MS: Does Pregnancy Increase Relapse Risk?
Pregnancy is likely not associated with an increased risk of relapse among most women with multiple sclerosis (MS), and exclusive breastfeeding may help reduce early postpartum relapse risk, according to new findings.
Researchers arrived at their conclusion after prospectively collecting 2008-2016 electronic health record data from Kaiser Permanente Southern and Northern California on mothers and infants related to treatment history, breastfeeding, and relapses. The researchers utilized multivariable models to account for measures of disease severity.
The results of the study indicated that 26.4% of women experienced a relapse, 87% of women breastfed, 36% of women breastfed exclusively for at least 2 months, and 58.8% of women did not use disease-modifying therapies (DMTs) during the postpartum year.
Approximately 67.2% of women had suboptimally controlled disease at the onset of pregnancy. Annualized relapse rates (ARRs) were found to decrease from 0.37 prior to pregnancy to 0.14 to 0.07 during pregnancy, and no rebound disease activity was observed in the postpartum period. During the first 3 months postpartum, the ARR was 0.27. By 4 to 6 months postpartum, the ARR had returned to pre-pregnancy rates.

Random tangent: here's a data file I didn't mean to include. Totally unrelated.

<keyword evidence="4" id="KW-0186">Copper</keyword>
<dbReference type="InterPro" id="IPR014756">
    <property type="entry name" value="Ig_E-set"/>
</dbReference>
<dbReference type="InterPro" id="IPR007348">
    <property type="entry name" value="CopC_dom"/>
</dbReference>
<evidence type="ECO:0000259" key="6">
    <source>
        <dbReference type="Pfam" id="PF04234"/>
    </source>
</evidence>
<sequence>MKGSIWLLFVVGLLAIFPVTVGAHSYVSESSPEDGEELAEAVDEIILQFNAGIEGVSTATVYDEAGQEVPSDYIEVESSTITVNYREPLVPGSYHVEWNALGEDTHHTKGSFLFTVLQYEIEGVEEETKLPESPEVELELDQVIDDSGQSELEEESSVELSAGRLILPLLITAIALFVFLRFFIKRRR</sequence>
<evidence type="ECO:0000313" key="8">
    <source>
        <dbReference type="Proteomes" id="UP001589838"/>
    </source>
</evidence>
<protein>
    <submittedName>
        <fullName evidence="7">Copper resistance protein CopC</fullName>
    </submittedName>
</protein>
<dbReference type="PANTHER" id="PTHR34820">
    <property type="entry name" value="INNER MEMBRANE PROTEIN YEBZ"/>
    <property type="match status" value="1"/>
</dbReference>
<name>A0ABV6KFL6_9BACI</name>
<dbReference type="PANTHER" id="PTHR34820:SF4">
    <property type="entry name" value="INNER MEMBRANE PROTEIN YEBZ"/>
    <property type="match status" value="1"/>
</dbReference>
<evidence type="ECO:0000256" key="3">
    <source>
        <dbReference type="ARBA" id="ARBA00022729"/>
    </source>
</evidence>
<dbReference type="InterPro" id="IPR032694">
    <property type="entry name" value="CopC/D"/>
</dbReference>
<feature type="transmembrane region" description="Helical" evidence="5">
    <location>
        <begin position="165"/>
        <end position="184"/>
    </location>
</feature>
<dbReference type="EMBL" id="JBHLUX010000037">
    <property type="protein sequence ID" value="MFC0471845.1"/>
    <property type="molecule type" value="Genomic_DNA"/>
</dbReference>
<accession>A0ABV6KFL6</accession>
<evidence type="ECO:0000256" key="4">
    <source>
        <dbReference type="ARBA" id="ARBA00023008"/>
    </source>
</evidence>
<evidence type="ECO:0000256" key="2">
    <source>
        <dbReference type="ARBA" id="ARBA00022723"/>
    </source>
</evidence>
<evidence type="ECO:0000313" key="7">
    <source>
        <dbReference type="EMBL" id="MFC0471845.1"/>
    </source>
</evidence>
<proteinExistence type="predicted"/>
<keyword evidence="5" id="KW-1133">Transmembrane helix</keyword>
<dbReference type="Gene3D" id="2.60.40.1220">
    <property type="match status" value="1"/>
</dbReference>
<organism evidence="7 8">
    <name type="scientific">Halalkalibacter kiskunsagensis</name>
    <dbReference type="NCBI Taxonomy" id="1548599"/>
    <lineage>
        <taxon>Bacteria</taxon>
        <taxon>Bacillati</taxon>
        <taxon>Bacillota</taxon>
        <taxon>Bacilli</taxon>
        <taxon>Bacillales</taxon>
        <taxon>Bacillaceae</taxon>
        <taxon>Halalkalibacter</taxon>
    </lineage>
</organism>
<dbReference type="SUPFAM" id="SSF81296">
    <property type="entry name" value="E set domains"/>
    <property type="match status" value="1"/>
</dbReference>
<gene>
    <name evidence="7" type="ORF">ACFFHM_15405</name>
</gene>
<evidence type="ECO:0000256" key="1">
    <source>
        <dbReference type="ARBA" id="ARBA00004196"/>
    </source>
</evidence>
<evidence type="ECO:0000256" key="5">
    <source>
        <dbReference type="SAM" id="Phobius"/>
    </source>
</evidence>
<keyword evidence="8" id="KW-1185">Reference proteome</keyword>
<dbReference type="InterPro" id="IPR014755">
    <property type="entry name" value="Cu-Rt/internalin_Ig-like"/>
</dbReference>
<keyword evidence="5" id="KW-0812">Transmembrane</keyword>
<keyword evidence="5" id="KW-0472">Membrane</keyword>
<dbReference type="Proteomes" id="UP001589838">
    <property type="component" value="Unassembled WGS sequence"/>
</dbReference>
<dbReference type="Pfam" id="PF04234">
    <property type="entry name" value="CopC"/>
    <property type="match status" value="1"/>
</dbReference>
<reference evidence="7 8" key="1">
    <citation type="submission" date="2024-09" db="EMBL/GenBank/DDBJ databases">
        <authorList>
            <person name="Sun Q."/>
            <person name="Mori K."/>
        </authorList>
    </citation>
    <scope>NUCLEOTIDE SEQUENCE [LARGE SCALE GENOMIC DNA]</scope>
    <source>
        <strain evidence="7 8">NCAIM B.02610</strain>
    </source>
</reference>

Exclusive breastfeeding was associated with a decreased risk of early postpartum relapses (adjusted hazard ratio 0.37), whereas measures of disease severity were associated with an increased risk. The researchers noted that resuming modestly effective DMTs did not affect risk (time-dependent covariate).
“Most women diagnosed with MS today can have children without incurring an increased risk of relapses,” the researchers concluded. “Women with suboptimal disease control before pregnancy may benefit from highly effective DMTs that are compatible with pregnancy and lactation. Women with MS should be encouraged to breastfeed exclusively,” they wrote.
Langer-Gould A, Smith JB, Albers KB, et al. Pregnancy-related relapses and breastfeeding in a contemporary multiple sclerosis cohort. Neurology. 2020;94(18). doi:10.1212/WNL.0000000000009374